UPDATE 3-UK’s Brown pledges reform, clashes on economy

* Brown tackles public disgust over expenses scandal

* Proposals could be overture to smaller opposition party

* Parties clash over tax plans and economic recovery

(Adds details on latest polls)

By Matt Falloon

LONDON, April 7 (BestGrowthStock) – British Prime Minister Gordon
Brown said on Wednesday he would overhaul the scandal-hit
parliament and take more steps to secure an economic recovery if
his Labour Party defied the polls and won the May 6 election.

His plan for sweeping political reforms might appeal to the
smaller opposition Liberal Democrats, whose support Labour may
need to form a government if it fails to secure an outright
majority in what looks like the closest race in 20 years.

Labour has trailed the opposition Conservatives in the
opinion polls since January 2008, but the gap has narrowed and
the latest surveys point to a result in which no single party
would have an overall parliamentary majority. [nUKPOLLS10]

The prime minister said voters would be given a say on
constitutional reforms in a referendum before October 2011,
including changing how members of parliament (MPs) are elected
and the possibility of an elected upper chamber.

The proposals are in part a response to public disgust with
politicians after many MPs abused their expense allowances by
claiming money for items such as a duck house or dog food.

“I would … take no joy in victory if it comes without a
mandate to get rid of the old discredited system of politics,”
Brown said in a speech a day after setting the election date.

He called for parliaments to be elected for a fixed term,
instead of the current system where the prime minister can call
an election at any time up to a five-year maximum.

The measures will be seen as an attempt to woo the Liberal
Democrats, who have long argued for political reform, including
a switch to proportional representation.

But the Liberal Democrats, Britain’s third biggest party,
dismissed the proposals.

“How on earth are we supposed to believe anything that
Gordon Brown says about political reform when they’ve done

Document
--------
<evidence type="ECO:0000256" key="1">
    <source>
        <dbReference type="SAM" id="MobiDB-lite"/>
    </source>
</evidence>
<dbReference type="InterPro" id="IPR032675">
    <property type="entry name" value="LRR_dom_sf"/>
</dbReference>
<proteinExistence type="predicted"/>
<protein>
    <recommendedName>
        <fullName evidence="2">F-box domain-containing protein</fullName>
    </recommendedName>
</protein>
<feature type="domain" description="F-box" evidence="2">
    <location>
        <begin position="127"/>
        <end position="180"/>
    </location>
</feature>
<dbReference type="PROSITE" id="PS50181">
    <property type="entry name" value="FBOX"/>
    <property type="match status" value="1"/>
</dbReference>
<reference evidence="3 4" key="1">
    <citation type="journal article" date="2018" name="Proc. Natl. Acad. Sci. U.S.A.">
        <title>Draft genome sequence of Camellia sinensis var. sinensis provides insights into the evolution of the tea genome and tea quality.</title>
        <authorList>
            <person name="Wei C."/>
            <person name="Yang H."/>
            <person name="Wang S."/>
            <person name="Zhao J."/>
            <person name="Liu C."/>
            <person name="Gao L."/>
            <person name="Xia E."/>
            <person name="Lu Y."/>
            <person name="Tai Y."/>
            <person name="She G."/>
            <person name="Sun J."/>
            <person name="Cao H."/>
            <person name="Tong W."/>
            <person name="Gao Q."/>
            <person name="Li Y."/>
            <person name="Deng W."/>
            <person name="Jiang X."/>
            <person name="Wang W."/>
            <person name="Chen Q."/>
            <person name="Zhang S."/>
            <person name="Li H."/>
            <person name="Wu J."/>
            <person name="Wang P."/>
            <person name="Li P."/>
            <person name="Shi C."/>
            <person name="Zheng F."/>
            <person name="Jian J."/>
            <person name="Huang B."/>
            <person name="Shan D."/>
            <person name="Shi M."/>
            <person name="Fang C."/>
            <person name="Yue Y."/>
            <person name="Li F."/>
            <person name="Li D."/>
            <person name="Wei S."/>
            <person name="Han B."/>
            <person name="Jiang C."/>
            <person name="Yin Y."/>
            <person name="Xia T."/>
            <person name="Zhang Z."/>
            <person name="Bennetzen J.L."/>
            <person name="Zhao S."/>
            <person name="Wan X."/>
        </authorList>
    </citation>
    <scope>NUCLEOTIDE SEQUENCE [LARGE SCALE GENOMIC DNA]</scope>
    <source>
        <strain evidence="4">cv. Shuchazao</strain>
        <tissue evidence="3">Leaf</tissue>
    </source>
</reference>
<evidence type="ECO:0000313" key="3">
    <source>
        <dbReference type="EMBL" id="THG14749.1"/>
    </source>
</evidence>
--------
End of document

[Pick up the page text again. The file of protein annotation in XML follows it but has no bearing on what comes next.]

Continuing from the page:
nothing for 13 years?” said Liberal Democrat leader Nick Clegg.


Conservative leader David Cameron used a bruising
parliamentary session to accuse Brown of wrecking the economic
recovery with plans to raise payroll taxes.

With the parliamentary chamber in uproar, Brown hit back by
accusing the Conservatives of putting growth and jobs at risk
with their plans for public spending cuts to reduce the gaping
budget deficit.

Arguments about the best way to nurture the hesitant
economic recovery are set to dominate the election campaign, in
which the Conservatives are trying to end 13 years of Labour

“This prime minister would wreck the recovery by putting a
tax on every job, on everyone earning over 20,000 (pounds,
$30,470 a year), a tax on aspiration, a tax on every business in
the country — this government would wreck the recovery,”
Cameron said.

Several business groups and 38 large employers have backed
the Conservatives’ opposition to a planned rise in National
Insurance, a payroll tax. Brown said the Conservatives had
“deceived” them.

Brown said that to withdraw six billion pounds from the
economy, as he says the centre-right Conservatives plan to do,
would put jobs, businesses and growth at risk. “We cannot cut
our way to recovery but we could cut our way to double-dip
recession,” he said.

Brown said in a Channel 4 News interview that his party
would make an election pledge to hold the basic income tax rate
at 20 percent. [ID:nLAL004382]

Investment Tools
(Additional reporting by Adrian Croft, Estelle Shirbon, Peter
Griffiths and Caroline Copley; editing by Tim Pearce)

UPDATE 3-UK’s Brown pledges reform, clashes on economy